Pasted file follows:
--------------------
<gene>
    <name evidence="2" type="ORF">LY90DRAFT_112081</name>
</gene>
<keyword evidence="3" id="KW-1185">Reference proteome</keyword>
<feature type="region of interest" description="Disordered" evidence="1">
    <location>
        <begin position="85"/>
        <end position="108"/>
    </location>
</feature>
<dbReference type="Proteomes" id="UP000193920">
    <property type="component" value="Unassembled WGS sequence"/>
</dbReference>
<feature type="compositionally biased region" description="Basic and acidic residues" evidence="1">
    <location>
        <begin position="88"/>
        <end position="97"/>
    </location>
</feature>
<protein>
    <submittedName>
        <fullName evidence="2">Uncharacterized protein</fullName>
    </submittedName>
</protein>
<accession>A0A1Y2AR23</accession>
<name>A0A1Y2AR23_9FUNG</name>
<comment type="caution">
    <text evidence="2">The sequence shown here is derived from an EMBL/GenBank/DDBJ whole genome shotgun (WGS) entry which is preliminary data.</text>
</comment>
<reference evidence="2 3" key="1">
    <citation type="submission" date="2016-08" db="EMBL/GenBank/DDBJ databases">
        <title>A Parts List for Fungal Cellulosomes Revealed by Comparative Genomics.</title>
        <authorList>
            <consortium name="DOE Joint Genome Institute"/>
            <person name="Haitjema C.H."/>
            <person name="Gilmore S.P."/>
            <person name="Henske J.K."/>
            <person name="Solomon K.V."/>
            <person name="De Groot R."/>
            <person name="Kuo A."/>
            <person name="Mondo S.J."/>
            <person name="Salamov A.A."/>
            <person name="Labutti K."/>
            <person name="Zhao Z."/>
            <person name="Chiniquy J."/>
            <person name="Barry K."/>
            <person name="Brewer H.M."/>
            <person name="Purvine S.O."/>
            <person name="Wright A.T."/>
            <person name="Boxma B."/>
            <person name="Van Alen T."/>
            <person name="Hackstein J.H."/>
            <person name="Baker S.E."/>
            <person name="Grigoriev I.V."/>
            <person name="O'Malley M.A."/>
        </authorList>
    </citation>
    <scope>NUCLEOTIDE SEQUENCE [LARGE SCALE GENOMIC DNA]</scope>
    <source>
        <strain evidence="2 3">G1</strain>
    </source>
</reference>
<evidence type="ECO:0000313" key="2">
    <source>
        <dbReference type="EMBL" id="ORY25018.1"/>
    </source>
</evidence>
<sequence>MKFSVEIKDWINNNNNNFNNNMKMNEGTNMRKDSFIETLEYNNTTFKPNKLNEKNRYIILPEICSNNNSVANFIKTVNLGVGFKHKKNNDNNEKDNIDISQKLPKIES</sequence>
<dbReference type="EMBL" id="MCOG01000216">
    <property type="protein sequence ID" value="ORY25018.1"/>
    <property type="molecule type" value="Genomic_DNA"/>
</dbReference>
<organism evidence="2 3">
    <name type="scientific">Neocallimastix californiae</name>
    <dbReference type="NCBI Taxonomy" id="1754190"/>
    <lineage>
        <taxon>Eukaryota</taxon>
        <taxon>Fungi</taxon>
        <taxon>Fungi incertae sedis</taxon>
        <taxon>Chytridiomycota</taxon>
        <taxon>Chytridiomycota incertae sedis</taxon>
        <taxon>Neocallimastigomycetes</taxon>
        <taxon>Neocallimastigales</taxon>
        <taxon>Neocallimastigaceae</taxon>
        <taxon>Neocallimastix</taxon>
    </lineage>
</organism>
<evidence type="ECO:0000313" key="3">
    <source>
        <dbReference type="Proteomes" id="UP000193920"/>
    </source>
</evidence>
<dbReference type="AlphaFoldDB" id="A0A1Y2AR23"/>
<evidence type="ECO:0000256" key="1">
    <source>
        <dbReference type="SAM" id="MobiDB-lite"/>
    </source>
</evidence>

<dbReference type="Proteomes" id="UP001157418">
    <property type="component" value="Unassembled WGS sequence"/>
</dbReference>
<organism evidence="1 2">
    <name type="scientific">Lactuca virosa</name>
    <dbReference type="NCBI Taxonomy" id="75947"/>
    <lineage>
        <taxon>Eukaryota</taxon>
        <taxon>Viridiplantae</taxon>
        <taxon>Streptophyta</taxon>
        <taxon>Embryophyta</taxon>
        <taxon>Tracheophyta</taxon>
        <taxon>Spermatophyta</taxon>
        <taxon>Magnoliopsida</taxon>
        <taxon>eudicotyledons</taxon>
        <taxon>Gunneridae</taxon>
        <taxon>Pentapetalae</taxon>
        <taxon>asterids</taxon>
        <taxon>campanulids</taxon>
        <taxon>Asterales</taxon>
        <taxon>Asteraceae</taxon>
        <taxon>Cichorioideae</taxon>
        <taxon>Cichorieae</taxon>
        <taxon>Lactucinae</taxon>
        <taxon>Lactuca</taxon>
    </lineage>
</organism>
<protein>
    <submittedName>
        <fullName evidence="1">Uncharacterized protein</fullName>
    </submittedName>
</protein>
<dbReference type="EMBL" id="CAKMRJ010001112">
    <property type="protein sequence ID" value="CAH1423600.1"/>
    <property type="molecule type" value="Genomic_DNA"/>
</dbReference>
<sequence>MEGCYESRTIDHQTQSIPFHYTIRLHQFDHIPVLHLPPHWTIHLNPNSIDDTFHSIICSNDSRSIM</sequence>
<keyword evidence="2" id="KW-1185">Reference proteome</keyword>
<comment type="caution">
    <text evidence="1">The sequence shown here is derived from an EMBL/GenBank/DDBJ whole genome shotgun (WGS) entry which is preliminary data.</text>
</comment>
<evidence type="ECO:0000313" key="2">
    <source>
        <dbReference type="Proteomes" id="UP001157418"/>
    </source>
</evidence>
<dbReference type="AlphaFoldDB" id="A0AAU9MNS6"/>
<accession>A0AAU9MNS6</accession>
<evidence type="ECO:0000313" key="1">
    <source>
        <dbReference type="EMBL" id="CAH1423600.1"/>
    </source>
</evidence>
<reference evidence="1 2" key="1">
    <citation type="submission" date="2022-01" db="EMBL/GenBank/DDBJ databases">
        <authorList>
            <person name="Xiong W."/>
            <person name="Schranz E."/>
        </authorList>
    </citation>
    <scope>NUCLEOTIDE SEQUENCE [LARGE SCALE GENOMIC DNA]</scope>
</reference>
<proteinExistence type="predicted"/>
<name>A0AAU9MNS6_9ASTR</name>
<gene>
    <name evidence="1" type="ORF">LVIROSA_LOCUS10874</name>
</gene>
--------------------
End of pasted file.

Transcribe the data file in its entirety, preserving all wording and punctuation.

<gene>
    <name evidence="2" type="ORF">LY90DRAFT_112081</name>
</gene>
<keyword evidence="3" id="KW-1185">Reference proteome</keyword>
<feature type="region of interest" description="Disordered" evidence="1">
    <location>
        <begin position="85"/>
        <end position="108"/>
    </location>
</feature>
<dbReference type="Proteomes" id="UP000193920">
    <property type="component" value="Unassembled WGS sequence"/>
</dbReference>
<feature type="compositionally biased region" description="Basic and acidic residues" evidence="1">
    <location>
        <begin position="88"/>
        <end position="97"/>
    </location>
</feature>
<protein>
    <submittedName>
        <fullName evidence="2">Uncharacterized protein</fullName>
    </submittedName>
</protein>
<accession>A0A1Y2AR23</accession>
<name>A0A1Y2AR23_9FUNG</name>
<comment type="caution">
    <text evidence="2">The sequence shown here is derived from an EMBL/GenBank/DDBJ whole genome shotgun (WGS) entry which is preliminary data.</text>
</comment>
<reference evidence="2 3" key="1">
    <citation type="submission" date="2016-08" db="EMBL/GenBank/DDBJ databases">
        <title>A Parts List for Fungal Cellulosomes Revealed by Comparative Genomics.</title>
        <authorList>
            <consortium name="DOE Joint Genome Institute"/>
            <person name="Haitjema C.H."/>
            <person name="Gilmore S.P."/>
            <person name="Henske J.K."/>
            <person name="Solomon K.V."/>
            <person name="De Groot R."/>
            <person name="Kuo A."/>
            <person name="Mondo S.J."/>
            <person name="Salamov A.A."/>
            <person name="Labutti K."/>
            <person name="Zhao Z."/>
            <person name="Chiniquy J."/>
            <person name="Barry K."/>
            <person name="Brewer H.M."/>
            <person name="Purvine S.O."/>
            <person name="Wright A.T."/>
            <person name="Boxma B."/>
            <person name="Van Alen T."/>
            <person name="Hackstein J.H."/>
            <person name="Baker S.E."/>
            <person name="Grigoriev I.V."/>
            <person name="O'Malley M.A."/>
        </authorList>
    </citation>
    <scope>NUCLEOTIDE SEQUENCE [LARGE SCALE GENOMIC DNA]</scope>
    <source>
        <strain evidence="2 3">G1</strain>
    </source>
</reference>
<evidence type="ECO:0000313" key="2">
    <source>
        <dbReference type="EMBL" id="ORY25018.1"/>
    </source>
</evidence>
<sequence>MKFSVEIKDWINNNNNNFNNNMKMNEGTNMRKDSFIETLEYNNTTFKPNKLNEKNRYIILPEICSNNNSVANFIKTVNLGVGFKHKKNNDNNEKDNIDISQKLPKIES</sequence>
<dbReference type="EMBL" id="MCOG01000216">
    <property type="protein sequence ID" value="ORY25018.1"/>
    <property type="molecule type" value="Genomic_DNA"/>
</dbReference>
<organism evidence="2 3">
    <name type="scientific">Neocallimastix californiae</name>
    <dbReference type="NCBI Taxonomy" id="1754190"/>
    <lineage>
        <taxon>Eukaryota</taxon>
        <taxon>Fungi</taxon>
        <taxon>Fungi incertae sedis</taxon>
        <taxon>Chytridiomycota</taxon>
        <taxon>Chytridiomycota incertae sedis</taxon>
        <taxon>Neocallimastigomycetes</taxon>
        <taxon>Neocallimastigales</taxon>
        <taxon>Neocallimastigaceae</taxon>
        <taxon>Neocallimastix</taxon>
    </lineage>
</organism>
<evidence type="ECO:0000313" key="3">
    <source>
        <dbReference type="Proteomes" id="UP000193920"/>
    </source>
</evidence>
<dbReference type="AlphaFoldDB" id="A0A1Y2AR23"/>
<evidence type="ECO:0000256" key="1">
    <source>
        <dbReference type="SAM" id="MobiDB-lite"/>
    </source>
</evidence>

<dbReference type="Proteomes" id="UP001157418">
    <property type="component" value="Unassembled WGS sequence"/>
</dbReference>
<organism evidence="1 2">
    <name type="scientific">Lactuca virosa</name>
    <dbReference type="NCBI Taxonomy" id="75947"/>
    <lineage>
        <taxon>Eukaryota</taxon>
        <taxon>Viridiplantae</taxon>
        <taxon>Streptophyta</taxon>
        <taxon>Embryophyta</taxon>
        <taxon>Tracheophyta</taxon>
        <taxon>Spermatophyta</taxon>
        <taxon>Magnoliopsida</taxon>
        <taxon>eudicotyledons</taxon>
        <taxon>Gunneridae</taxon>
        <taxon>Pentapetalae</taxon>
        <taxon>asterids</taxon>
        <taxon>campanulids</taxon>
        <taxon>Asterales</taxon>
        <taxon>Asteraceae</taxon>
        <taxon>Cichorioideae</taxon>
        <taxon>Cichorieae</taxon>
        <taxon>Lactucinae</taxon>
        <taxon>Lactuca</taxon>
    </lineage>
</organism>
<protein>
    <submittedName>
        <fullName evidence="1">Uncharacterized protein</fullName>
    </submittedName>
</protein>
<dbReference type="EMBL" id="CAKMRJ010001112">
    <property type="protein sequence ID" value="CAH1423600.1"/>
    <property type="molecule type" value="Genomic_DNA"/>
</dbReference>
<sequence>MEGCYESRTIDHQTQSIPFHYTIRLHQFDHIPVLHLPPHWTIHLNPNSIDDTFHSIICSNDSRSIM</sequence>
<keyword evidence="2" id="KW-1185">Reference proteome</keyword>
<comment type="caution">
    <text evidence="1">The sequence shown here is derived from an EMBL/GenBank/DDBJ whole genome shotgun (WGS) entry which is preliminary data.</text>
</comment>
<evidence type="ECO:0000313" key="2">
    <source>
        <dbReference type="Proteomes" id="UP001157418"/>
    </source>
</evidence>
<dbReference type="AlphaFoldDB" id="A0AAU9MNS6"/>
<accession>A0AAU9MNS6</accession>
<evidence type="ECO:0000313" key="1">
    <source>
        <dbReference type="EMBL" id="CAH1423600.1"/>
    </source>
</evidence>
<reference evidence="1 2" key="1">
    <citation type="submission" date="2022-01" db="EMBL/GenBank/DDBJ databases">
        <authorList>
            <person name="Xiong W."/>
            <person name="Schranz E."/>
        </authorList>
    </citation>
    <scope>NUCLEOTIDE SEQUENCE [LARGE SCALE GENOMIC DNA]</scope>
</reference>
<proteinExistence type="predicted"/>
<name>A0AAU9MNS6_9ASTR</name>
<gene>
    <name evidence="1" type="ORF">LVIROSA_LOCUS10874</name>
</gene>